The last day of the National Road Safety Council’s (NRSC) 4th annual Road Safety Conference began this morning at the Windhoek Country Club and Resort.
The conference, under the theme Building common understanding towards the implementation of the Safe System Approach in Namibia, had speakers focussing on the importance of Road Safety Awareness, the causes of problems on the road and ways in which these issues can be solved.
Eliphas !Owos-oab, a road safety expert, spoke on the effects of withdrawn cases on the morale of traffic law enforcers, and possible remedies for these issues. He ensured that great efforts did exist to ensure road safety, and that it was the state’s obligation to administer justice.
“The Namibian Government is serious about road safety.” He said, adding that the facilities, human resources and funding were there, but many factors influenced the behaviour of road users, such as system backlogs, and possible misappropriation of funds. This backlog includes about 50 000 pending warrants of arrest since 2008 and about 1500 tickets issued daily. Other speakers of the conference, including head of City Police Chief, Abraham Kanime, Ambrosius Tierspoor and international speaker Martin Small, a global road expert and consultant, spoke about the integration of road safety education in lower primary, traffic law enforcement in the city, vehicle safety and road engineering interventions.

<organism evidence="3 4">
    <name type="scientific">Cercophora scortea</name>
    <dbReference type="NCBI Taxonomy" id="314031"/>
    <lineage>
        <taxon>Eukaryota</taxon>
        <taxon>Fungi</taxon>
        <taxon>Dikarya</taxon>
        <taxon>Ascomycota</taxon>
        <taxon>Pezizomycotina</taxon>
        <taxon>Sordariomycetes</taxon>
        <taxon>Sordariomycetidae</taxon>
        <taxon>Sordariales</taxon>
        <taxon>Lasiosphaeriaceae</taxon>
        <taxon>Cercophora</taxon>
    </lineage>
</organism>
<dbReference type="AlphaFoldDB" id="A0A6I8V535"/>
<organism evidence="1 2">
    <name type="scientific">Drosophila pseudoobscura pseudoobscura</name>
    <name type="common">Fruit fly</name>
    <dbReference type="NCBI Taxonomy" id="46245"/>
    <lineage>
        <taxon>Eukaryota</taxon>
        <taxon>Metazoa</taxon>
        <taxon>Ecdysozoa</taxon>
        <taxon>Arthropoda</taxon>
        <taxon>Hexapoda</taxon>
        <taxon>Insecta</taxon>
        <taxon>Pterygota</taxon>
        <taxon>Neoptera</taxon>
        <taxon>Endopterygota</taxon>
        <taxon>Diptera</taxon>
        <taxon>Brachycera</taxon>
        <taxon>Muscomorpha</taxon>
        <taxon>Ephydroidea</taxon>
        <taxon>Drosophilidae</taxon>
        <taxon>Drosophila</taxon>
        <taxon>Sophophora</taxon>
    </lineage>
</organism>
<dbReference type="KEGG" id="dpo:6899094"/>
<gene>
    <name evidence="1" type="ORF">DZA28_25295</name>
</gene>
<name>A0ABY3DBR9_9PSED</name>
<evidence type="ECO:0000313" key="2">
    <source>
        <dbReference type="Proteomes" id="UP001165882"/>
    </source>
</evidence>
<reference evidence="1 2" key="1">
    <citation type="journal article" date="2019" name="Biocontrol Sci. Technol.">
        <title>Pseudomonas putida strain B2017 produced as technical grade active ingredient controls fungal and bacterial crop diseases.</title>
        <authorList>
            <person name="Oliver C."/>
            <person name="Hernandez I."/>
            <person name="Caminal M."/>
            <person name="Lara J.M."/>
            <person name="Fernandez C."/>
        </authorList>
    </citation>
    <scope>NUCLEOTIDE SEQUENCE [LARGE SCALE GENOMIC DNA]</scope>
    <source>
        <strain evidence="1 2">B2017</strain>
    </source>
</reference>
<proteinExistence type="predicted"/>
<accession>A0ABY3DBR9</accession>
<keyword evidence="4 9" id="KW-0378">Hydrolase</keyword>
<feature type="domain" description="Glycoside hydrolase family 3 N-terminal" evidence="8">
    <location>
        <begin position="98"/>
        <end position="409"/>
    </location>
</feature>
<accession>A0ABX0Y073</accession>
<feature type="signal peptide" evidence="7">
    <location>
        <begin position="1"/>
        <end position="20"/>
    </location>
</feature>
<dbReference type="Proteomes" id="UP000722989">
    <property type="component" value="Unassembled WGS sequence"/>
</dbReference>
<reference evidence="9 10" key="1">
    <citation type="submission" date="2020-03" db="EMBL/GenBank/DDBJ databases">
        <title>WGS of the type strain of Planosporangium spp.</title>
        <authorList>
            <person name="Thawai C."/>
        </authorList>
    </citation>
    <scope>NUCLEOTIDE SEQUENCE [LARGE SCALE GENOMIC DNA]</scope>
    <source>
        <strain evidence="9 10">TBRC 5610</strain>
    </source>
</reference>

This conference serves as a platform for road safety practitioners to come together and share progress on the implementation of their Theme Work Plans for Road Safety Management, Education, Enforcement, engineering roads and vehicles and emergency response. It is held every year and aims to inform the public about the Safe System, which greatly promotes road safety with the hopes of having accident and injury free roads in Namibia.
The conference allowed for audience feedback, as comprehensive public consultation is important and should happen before any decisions are taken. Some comments that came from the audience were who was to be blamed for the way taxi drivers behaved on the roads, the problems with overloading, the need for a traffic court and the criteria used to choose lower primary teachers for road safety. Prime Minister, Dr. Hage Geingob, was the key note speaker along with the Mayor of Windhoek, Agnes Kafula, who welcoming the participants to the three day event.